AMOG Consulting is an award-winning team of consulting engineers, project managers and technicians, based in Australia and with offices in the UK, USA, Malaysia and Colombia.
Founded in 1991, AMOG originally provided consulting services to the offshore oil and gas industry. Over the last 20 years, the company has diversified to deliver services to new sectors such as offshore renewable energy, the civil maritime industry, and the heavy transport industry. The company delivers industry-leading scientific and engineering expertise to projects of any scale and their goal is to be the leading specialist engineering service provider in their chosen fields.
A technology arm has also grown over the last five years, where technology has been developed, licensed to large manufacturers and successfully sold in the marketplace.
Wave energy expertise
Wave energy is an area in which the company has developed significant expertise and the team have worked together to invent the concept for a revolutionary new kind of Wave Energy Convertor (WEC).
Director of Research and Development, Hayden Marcollo says: “Our expertise in offshore renewables allowed us to bring a unique understanding to the conceptual development of a new technology. It seemed to us that the major failings of previous projects have been related to reliability, survivability and cost of installation. We have found a way to address these issues by eliminating mechanical components below the waterline and ensuring the system is moored conventionally requiring low cost infrastructure. Crucially, our design, installation and project execution depend heavily on the lessons learned and best practices from the fifty year old offshore oil and gas industry.”
An ideal region for testing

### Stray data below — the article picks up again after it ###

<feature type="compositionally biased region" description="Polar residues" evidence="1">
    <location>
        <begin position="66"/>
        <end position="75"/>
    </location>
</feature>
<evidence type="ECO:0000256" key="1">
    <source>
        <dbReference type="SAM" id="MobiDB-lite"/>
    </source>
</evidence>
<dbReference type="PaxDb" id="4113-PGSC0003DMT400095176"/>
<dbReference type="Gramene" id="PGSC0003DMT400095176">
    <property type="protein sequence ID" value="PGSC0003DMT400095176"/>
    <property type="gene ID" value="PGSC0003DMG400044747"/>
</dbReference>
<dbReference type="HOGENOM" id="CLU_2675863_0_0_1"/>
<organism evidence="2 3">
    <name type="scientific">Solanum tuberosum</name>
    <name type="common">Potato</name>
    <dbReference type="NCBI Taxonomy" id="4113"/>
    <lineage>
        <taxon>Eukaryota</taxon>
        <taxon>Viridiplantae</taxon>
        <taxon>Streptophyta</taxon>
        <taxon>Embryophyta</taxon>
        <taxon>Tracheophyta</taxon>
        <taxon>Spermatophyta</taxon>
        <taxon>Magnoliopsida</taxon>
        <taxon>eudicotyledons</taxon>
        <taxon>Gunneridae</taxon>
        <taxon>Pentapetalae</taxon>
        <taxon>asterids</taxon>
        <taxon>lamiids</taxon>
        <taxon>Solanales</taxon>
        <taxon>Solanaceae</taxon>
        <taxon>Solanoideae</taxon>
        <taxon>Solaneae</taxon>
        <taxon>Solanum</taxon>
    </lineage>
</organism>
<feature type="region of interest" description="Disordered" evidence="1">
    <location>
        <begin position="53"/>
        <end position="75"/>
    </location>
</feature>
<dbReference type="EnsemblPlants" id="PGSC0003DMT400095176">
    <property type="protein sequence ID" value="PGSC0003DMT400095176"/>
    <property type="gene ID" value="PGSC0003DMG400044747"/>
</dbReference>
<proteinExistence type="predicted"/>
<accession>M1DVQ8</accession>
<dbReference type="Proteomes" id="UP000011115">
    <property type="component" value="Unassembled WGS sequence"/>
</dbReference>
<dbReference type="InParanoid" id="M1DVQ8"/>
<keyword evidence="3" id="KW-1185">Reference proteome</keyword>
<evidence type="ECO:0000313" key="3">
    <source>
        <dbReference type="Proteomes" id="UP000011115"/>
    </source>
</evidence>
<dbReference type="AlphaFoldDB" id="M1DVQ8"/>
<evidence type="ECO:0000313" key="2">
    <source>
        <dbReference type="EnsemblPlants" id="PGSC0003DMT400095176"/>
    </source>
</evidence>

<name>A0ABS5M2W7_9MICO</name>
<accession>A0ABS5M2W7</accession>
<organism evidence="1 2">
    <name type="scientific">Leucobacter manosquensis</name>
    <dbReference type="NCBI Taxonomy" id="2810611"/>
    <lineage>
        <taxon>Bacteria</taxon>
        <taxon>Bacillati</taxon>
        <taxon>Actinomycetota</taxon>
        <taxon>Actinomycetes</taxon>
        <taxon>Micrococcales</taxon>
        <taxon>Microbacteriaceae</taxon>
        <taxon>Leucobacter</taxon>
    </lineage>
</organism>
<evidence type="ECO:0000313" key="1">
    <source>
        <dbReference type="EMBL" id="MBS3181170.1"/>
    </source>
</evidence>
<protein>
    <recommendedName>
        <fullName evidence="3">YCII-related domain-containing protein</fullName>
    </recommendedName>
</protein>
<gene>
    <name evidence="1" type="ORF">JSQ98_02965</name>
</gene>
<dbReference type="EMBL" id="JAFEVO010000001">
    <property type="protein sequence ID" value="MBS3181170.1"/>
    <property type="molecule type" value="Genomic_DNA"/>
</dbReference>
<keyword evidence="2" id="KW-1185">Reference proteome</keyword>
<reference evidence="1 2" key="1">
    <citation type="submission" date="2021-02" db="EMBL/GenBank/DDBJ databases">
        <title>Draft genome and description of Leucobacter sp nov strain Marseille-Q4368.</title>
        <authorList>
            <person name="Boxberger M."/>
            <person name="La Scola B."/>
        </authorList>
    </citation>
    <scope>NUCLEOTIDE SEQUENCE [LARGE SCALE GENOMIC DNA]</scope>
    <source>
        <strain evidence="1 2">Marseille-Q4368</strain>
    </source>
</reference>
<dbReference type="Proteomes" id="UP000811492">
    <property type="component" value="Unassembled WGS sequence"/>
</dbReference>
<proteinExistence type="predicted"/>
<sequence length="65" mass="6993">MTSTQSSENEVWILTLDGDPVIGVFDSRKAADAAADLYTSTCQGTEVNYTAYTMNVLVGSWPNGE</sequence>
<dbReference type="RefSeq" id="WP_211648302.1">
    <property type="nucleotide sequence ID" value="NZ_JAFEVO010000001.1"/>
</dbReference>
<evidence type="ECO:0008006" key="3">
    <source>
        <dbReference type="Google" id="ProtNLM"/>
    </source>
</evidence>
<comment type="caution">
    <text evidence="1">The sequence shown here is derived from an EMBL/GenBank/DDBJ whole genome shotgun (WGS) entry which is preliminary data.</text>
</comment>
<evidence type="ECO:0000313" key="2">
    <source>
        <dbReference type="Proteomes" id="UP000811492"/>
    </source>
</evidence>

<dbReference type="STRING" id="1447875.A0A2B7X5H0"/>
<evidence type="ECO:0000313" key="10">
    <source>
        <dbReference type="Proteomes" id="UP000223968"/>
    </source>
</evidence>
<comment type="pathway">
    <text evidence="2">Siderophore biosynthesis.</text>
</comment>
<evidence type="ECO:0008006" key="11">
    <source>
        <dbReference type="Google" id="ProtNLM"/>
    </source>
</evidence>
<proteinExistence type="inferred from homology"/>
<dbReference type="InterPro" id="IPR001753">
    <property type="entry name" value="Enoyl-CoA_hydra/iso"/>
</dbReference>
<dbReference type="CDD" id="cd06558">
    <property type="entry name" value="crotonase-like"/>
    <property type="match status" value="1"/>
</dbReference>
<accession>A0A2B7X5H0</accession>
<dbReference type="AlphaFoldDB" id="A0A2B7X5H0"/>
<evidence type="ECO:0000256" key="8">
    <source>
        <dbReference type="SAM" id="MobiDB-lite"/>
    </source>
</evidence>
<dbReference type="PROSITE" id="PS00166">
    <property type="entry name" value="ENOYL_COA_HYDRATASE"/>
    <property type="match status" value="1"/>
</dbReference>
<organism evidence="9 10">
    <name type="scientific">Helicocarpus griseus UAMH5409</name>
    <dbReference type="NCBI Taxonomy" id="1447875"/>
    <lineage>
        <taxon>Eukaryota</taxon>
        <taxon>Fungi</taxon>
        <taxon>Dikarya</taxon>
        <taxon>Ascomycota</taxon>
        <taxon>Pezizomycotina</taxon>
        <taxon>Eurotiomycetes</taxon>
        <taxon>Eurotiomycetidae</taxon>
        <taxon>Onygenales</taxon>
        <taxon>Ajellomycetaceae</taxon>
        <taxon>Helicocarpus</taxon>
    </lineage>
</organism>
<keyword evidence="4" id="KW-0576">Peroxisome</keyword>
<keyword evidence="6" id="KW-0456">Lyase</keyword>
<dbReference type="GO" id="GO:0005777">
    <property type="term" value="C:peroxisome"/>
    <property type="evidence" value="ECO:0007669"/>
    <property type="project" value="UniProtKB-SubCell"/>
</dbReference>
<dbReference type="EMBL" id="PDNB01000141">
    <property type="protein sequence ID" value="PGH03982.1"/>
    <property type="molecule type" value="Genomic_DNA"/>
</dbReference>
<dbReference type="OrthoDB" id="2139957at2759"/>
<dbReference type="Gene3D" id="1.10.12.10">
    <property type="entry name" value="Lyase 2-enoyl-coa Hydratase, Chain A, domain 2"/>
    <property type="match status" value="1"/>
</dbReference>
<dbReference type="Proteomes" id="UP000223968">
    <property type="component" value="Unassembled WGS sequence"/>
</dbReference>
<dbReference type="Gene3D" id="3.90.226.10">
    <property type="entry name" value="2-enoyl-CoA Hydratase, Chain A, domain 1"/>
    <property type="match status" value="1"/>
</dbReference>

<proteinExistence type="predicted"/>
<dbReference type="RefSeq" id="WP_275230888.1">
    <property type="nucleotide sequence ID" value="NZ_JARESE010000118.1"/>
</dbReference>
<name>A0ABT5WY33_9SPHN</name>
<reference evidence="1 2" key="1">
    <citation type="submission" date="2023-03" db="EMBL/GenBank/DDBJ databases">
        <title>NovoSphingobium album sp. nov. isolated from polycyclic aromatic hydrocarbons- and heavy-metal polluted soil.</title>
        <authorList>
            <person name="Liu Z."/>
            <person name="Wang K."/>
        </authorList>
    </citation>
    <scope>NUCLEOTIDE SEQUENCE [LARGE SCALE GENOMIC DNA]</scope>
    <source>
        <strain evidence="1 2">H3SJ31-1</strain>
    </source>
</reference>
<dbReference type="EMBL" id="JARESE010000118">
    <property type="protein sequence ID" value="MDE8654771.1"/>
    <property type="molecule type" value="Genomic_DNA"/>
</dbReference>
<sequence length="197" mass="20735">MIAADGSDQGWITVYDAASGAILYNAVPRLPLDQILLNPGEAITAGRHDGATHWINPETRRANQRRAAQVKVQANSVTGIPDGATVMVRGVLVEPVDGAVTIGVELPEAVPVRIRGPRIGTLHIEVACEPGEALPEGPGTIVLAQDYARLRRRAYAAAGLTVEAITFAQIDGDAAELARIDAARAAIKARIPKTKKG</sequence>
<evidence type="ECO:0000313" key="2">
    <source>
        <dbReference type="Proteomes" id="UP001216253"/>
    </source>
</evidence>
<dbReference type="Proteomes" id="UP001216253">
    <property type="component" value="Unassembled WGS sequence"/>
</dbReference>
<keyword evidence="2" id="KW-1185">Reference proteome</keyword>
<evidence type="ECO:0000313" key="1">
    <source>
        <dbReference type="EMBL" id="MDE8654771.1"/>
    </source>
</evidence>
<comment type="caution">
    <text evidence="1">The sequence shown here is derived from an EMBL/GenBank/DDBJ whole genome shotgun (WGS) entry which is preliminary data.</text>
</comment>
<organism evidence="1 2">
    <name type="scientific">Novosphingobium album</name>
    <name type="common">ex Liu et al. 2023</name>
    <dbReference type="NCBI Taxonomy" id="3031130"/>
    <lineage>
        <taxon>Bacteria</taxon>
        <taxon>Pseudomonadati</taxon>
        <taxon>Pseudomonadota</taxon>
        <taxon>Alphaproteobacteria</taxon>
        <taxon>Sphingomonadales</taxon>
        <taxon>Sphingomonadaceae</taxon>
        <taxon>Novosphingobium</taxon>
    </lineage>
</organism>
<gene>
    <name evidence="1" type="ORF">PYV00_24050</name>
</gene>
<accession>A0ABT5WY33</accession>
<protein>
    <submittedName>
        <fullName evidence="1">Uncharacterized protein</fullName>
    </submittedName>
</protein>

When looking at options for testing the innovative device, Cornwall stood out as a world beating location for the team.
Director David Rowley explains: “We considered other potential testing locations, including in Australia, but Cornwall stood out as having a number of clear advantages for us. Firstly, the weather conditions in Cornwall mean that there is a more consistent wave pattern. Secondly, the infrastructure in Cornwall and Plymouth for marine testing is highly developed and advanced – the county offers first class testing facilities that are already proven, as well as a superb supply chain in the marine technology sector. And lastly, the availability of grant funding and other support through Marine-i has enabled us to accelerate the project.”
The design of AMOG’s WEC is based on the principles of Dynamic Vibration Absorbers (also known as Tuned Mass Dampers) which have been used in many technologies since the early 1900s, including car engines, bridges, cable structures, and even hand-held electrical shavers. In the case of the WEC, the system is tuned to maximise power from incoming waves, extracting energy from the pendulum damping via electromotive force, rather than damping the response of the hull.
Marine-i have provided grant funding for the AMOG team to carry out comprehensive testing of their wave energy convertor.
Model testing at University of Plymouth’s COAST Lab